Three key findings from the report:
Women are stuck at lower-level decision making roles and change is not about to occur.
The “glass ceiling” metaphor is not a myth. In 2018, fewer than one in four decision-makers in Swiss businesses are women. Not only is this gender divide notably unequal, it has also consistently worsened over the past ten years, as in 2008, the proportion of females in decision-making roles was one in three.
There is a surprising difference between female representation trends at limited companies (Ltd) and limited liability companies (LLC).
Ltd companies (known in Switzerland as A.G. or S.A.) display strong gender imbalances in decision-making roles (16.8%) but there is a small, slow positive trend toward correcting the imbalance.
In LLCs (known is Switzerland as GmbH or SARL), the percentage of women in decision-making positions is higher (27.1%) but the question is for how much longer. The overall trend is a worrisome 2.2% decrease in women in decision-making roles in the last 10 years.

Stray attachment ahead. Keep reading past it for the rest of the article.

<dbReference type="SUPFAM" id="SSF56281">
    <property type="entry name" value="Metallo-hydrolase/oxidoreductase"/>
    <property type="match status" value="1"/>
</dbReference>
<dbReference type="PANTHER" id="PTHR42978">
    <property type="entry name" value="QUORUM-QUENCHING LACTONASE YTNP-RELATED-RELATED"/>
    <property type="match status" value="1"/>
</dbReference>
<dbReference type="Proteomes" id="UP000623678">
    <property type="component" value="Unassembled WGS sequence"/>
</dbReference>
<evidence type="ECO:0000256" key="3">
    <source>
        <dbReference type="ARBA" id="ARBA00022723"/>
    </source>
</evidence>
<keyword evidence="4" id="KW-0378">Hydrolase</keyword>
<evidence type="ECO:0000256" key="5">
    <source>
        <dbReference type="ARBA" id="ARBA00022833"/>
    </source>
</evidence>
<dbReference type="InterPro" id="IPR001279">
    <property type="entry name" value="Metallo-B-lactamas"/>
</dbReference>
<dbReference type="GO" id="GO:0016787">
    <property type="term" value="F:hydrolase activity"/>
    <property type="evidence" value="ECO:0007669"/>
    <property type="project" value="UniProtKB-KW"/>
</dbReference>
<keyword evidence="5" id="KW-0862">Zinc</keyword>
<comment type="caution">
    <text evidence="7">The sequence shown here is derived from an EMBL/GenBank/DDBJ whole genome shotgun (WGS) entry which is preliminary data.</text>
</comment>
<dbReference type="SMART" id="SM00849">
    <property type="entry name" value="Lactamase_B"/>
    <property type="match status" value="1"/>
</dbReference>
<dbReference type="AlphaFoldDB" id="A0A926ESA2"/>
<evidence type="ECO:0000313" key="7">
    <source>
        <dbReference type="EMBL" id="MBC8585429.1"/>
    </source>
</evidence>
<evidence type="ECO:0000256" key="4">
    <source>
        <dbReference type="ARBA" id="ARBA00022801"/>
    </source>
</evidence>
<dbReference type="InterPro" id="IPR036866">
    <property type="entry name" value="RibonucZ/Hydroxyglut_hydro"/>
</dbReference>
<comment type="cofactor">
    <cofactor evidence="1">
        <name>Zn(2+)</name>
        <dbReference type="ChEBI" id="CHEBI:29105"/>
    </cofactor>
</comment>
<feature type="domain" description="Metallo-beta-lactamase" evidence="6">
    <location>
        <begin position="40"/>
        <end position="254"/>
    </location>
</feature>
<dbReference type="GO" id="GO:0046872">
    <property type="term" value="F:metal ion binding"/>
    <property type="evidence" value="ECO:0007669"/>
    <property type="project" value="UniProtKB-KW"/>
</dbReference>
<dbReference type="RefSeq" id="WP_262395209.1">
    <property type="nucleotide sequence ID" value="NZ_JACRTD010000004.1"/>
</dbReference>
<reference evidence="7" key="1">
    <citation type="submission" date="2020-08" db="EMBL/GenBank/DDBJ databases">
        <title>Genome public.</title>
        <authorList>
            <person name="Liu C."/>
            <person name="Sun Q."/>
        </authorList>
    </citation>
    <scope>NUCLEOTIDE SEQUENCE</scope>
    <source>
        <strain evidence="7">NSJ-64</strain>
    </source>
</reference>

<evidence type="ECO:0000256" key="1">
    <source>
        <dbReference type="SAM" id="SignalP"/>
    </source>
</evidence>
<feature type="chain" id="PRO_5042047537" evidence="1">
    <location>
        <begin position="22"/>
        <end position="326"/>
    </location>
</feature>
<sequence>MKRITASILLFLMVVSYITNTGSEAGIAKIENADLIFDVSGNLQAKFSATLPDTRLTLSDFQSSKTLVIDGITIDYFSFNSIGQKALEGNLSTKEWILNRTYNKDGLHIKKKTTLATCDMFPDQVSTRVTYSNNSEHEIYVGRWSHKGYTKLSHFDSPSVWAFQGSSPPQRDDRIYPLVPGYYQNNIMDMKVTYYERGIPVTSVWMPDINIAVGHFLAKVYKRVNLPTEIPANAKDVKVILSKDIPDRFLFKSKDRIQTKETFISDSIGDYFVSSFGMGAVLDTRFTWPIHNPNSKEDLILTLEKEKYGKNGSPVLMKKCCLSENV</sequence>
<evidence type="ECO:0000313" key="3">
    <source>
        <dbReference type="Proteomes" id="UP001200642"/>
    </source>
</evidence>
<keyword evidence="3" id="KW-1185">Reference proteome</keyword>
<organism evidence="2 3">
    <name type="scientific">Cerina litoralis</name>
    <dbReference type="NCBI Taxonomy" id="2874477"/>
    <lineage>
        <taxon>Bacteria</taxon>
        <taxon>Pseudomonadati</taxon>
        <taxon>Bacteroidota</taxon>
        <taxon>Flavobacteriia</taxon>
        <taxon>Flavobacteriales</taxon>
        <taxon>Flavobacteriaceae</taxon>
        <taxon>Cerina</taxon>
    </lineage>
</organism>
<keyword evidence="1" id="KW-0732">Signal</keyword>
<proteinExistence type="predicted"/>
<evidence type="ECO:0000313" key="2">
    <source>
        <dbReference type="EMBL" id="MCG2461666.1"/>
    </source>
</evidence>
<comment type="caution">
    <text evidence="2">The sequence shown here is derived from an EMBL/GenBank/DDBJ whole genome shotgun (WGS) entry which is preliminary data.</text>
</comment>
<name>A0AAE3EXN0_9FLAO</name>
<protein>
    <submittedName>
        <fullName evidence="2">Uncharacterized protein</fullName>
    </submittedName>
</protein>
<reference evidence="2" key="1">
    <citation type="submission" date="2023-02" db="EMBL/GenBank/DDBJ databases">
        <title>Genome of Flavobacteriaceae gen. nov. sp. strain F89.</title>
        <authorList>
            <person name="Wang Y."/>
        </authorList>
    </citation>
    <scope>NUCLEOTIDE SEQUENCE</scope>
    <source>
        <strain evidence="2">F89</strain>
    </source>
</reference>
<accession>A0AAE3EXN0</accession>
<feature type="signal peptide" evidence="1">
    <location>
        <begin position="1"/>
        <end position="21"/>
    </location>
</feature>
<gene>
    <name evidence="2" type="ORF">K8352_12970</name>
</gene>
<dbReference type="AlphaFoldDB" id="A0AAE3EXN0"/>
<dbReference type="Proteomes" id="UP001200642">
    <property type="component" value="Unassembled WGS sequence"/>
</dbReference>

So, it seems that, although Ltd companies are the best examples of the “glass ceiling” phenomenon, it is in fact hardest to break through it in LCCs.
The gender balance is worse in newer companies than in older ones.
With the efforts undertaken by the Swiss government and other organisations worldwide to raise awareness for equal salary and representation, it could be assumed that newly established companies would be the front runners when it comes to balanced workforces.
Surprisingly, the research shows that this is not necessarily the case, and that Ltd companies and LLCs founded after 2008 show greater gender imbalance than pre-existing ones.
Switzerland is slowly moving towards gender parity between women and men but, at the current rate, it will take decades to reach full gender equality. Engaging in discussion around the findings of this report and what it means for organisations in Switzerland is only the beginning. However, it should help us think of the creative strategies organisations can implement to reach the desired outcome of a diverse and inclusive workforce.
For more detailed information about our findings, download and read our comprehensive report below. Please do not hesitate to contact us with any questions and comments. We would be delighted to engage in conversation with you about this important and relevant topic.